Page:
Back to School

Volume 18 Letter 7

As students head back to school this month I thought it would be a good time for us to check in on the educational needs of our business teams.  When was the last time you invested in your team’s strategic leadership skills?  If it’s been a while it might be time to consider a tune up.  And while it may be tempting to focus on improving what you already do, here’s a second question;  is the goal of business education to teach what is already known or is the objective to develop innovative minds capable of new discovery?


While there is much to be said for optimization of current systems it’s the ability of a business to adapt and/or revolutionize that creates competitive advantages and delivers superior value.  For anyone running a business it is important to note that competitive advantage comes from innovative, strategic thinking and like any skill, business acumen must be practiced and developed.


Enjoy the newsletter – Cam


Back to School


As a business leader, ask yourself one question;  “Are the resources of our firm aligned with our best business opportunities”?   Score yourself on a 1 – 10 scale now ask that same question of your peers, superiors and subordinates.   If the average answer is less than eight it might be time for your team to go back to school.


As I travel the world I get to see a bushel of strategic presentations each year.   Most don’t pass the simplest of tests.  The first test of any strategy is “does the strategy allocate resources?”   Then second test is, “are resources allocated to the best opportunities in an objective and transparent way?”


Two simple questions that when thoroughly attended to can give your company a sustainable competitive advantage.   This requires innovative thinking and strategic acumen, skills that aren’t taught in engineering schools, medical schools, or the sciences and are only touched on at a few business schools.  Why does it seem so difficult to develop innovative, strategic thinkers?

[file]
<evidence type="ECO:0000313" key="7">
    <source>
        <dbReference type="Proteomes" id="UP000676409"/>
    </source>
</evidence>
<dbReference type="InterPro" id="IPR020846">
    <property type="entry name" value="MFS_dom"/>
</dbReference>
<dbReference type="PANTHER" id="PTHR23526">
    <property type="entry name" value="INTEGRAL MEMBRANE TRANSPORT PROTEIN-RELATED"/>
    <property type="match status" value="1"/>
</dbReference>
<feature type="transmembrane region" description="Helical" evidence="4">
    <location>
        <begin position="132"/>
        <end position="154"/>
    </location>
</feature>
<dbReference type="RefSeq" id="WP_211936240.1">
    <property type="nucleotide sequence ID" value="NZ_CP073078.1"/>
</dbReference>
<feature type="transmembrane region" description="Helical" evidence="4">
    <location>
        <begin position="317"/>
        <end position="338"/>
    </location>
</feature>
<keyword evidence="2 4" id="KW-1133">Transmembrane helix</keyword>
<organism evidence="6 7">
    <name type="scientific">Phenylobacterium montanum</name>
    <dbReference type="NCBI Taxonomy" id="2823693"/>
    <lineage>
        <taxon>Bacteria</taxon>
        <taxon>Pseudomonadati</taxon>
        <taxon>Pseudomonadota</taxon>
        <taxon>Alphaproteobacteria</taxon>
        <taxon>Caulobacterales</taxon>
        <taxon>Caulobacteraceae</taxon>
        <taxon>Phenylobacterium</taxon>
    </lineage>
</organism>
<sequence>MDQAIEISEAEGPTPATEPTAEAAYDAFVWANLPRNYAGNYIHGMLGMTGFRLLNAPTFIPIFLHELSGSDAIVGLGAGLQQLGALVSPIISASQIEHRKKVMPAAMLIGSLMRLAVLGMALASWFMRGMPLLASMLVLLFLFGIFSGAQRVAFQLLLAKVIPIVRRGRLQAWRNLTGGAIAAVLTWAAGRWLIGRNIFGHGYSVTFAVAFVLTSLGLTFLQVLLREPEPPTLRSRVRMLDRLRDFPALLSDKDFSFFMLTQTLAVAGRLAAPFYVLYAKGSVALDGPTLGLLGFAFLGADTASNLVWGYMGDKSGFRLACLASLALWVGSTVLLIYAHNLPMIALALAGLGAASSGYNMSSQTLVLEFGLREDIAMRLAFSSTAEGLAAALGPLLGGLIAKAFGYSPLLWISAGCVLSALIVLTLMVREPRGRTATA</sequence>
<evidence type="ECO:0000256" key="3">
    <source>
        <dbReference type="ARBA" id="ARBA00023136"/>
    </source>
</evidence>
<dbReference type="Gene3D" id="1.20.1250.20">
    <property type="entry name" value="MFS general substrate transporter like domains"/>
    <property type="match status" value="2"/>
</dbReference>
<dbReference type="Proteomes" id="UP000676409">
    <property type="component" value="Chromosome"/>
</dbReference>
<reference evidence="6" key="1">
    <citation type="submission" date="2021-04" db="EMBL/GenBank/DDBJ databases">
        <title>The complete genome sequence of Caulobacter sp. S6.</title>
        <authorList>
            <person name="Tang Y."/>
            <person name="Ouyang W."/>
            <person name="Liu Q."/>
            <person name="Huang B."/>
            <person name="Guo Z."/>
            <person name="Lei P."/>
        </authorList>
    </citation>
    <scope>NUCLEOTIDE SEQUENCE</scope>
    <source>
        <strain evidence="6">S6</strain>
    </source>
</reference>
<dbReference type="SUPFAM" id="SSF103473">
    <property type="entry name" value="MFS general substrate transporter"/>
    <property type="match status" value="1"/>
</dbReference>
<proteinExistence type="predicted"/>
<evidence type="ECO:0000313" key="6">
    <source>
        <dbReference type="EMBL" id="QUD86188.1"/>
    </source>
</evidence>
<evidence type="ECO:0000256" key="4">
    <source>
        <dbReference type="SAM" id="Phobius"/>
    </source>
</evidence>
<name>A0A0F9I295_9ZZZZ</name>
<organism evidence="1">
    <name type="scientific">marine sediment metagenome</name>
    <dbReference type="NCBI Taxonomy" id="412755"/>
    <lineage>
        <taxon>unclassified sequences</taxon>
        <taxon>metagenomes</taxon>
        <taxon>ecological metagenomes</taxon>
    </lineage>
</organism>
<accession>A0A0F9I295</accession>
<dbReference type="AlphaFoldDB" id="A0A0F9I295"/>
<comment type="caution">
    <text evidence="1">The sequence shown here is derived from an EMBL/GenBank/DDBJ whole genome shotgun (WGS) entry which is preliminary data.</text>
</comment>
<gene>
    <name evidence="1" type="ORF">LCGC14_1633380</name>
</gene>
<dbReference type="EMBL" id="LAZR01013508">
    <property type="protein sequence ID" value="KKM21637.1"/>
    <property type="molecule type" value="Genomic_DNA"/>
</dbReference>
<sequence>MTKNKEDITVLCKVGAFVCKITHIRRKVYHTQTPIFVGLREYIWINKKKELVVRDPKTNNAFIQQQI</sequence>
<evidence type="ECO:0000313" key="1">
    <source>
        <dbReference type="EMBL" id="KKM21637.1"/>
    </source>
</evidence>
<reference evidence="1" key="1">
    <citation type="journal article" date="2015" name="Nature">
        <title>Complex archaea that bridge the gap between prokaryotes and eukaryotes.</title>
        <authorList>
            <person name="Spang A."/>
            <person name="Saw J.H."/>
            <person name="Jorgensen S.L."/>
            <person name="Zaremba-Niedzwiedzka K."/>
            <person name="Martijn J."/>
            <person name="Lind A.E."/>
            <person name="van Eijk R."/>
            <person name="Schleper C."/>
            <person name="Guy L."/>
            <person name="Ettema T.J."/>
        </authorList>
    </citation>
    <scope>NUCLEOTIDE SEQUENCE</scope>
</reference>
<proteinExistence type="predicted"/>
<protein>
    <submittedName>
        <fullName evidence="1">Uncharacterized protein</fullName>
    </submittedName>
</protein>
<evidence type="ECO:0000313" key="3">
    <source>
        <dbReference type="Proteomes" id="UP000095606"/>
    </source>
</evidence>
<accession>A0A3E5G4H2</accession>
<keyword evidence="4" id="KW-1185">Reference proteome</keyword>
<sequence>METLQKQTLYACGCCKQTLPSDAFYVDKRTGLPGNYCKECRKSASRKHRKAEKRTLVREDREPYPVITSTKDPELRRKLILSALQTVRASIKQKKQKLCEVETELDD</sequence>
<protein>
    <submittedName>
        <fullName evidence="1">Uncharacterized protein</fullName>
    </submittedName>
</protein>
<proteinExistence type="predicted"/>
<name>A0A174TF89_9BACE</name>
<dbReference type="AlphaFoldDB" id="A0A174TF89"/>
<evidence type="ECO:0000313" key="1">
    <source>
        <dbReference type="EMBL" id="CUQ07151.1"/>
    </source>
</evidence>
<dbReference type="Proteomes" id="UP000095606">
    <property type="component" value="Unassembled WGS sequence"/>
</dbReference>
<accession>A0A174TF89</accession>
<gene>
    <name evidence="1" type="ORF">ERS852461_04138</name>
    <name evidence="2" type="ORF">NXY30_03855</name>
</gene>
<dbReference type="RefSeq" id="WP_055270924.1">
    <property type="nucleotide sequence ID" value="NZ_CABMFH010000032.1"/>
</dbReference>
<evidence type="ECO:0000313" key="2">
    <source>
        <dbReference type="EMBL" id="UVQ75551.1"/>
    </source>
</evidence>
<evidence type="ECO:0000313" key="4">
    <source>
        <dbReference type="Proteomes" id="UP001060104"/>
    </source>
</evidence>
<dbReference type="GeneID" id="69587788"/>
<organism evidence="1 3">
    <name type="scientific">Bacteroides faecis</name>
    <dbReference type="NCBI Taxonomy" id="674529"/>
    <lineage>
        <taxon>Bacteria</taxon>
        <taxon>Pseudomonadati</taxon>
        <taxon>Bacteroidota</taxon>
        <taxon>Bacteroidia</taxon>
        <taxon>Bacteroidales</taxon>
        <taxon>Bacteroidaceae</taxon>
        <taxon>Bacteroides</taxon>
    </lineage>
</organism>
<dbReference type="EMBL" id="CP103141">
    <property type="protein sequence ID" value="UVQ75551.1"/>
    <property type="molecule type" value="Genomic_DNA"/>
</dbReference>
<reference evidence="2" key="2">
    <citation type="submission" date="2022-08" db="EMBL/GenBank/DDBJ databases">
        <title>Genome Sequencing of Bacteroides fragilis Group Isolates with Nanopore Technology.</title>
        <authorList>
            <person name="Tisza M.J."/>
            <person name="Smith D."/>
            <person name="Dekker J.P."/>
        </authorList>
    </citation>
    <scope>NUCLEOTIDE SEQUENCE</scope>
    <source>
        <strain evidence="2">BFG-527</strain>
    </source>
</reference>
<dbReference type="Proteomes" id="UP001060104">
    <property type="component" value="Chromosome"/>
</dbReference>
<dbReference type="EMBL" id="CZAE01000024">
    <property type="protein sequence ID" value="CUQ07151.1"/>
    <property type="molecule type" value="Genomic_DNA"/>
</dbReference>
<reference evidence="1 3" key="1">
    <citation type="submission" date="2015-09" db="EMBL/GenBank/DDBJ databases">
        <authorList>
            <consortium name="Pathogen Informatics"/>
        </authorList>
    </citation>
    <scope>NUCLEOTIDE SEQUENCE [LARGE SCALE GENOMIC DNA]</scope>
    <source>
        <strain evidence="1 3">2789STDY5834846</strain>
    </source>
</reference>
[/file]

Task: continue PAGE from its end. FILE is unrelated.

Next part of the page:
Innovation is what happens when people must solve complex problems in order to  achieve a specific goal.   Insights that are needed to solve complex problems come from seeing what everyone has seen and thinking what no one else has thought.  These skills of innovative thinking and strategy aren’t innate; they must be taught, developed and practiced.  We already know this in sports where practice plays a large role in development of talent.  So why do universities struggle with teaching innovation and strategic thinking in other areas?


The traditional role of university is to deliver a series of lectures and then give a test to measure knowledge.  This works well for learning accounting, the sciences or engineering where the answer to a problem is absolute.  Bright people excel at these subjects yet we know that being  “smart” doesn’t necessarily transfer to solving real world, complex, business problems.    It’s here, where the answers are relative and situation specific, that creativeness and strategic thinking are needed.   These are skills that must be practiced, not just memorized.  The learning equation at university might be ‘teach a lesson and follow up with a test’ but to develop business acumen we need to first ‘give a test’ and then ‘follow up with the lesson’.


When learning to play soccer or drive a car, anything past some basics pointers makes little sense.   You have to kick the ball or drive the car first before lessons about how to bend a soccer ball into the goal or drive through a skid can really make sense.   Doing is paramount.  Author Joseph Clinton Pearce stated that this kind of play… “is the only way the highest intelligence of humankind can unfold”.


While the business world is fast paced and unstoppable any visible results from our efforts can be a long time coming. How can we develop skills in this business world when it refuses to conveniently stop so we can practice and learn?   This is where business simulations are filling a huge gap.    In a good, competitive business simulation only the market is simulated.  The competition is real.  Teams that represent companies in the simulation must develop and manage their product or service portfolios to maximize market share and profit.   The competition is intense as participants must apply innovative and strategic thinking in order to win the game.   It’s here, while making tough resource allocation decisions, that theories come to life, pre-conceived ideas are challenged, minds are stretched and life long skills of innovativeness and strategic thinking are developed.  This ‘hands on’ experience develops skills that ​are readily transferred to real businesses.


At the beginning of the newsletter we asked a question;  Are the resources of your business aligned with your market opportunities?  If the answer to the question is unclear it may be time take your team back to school.

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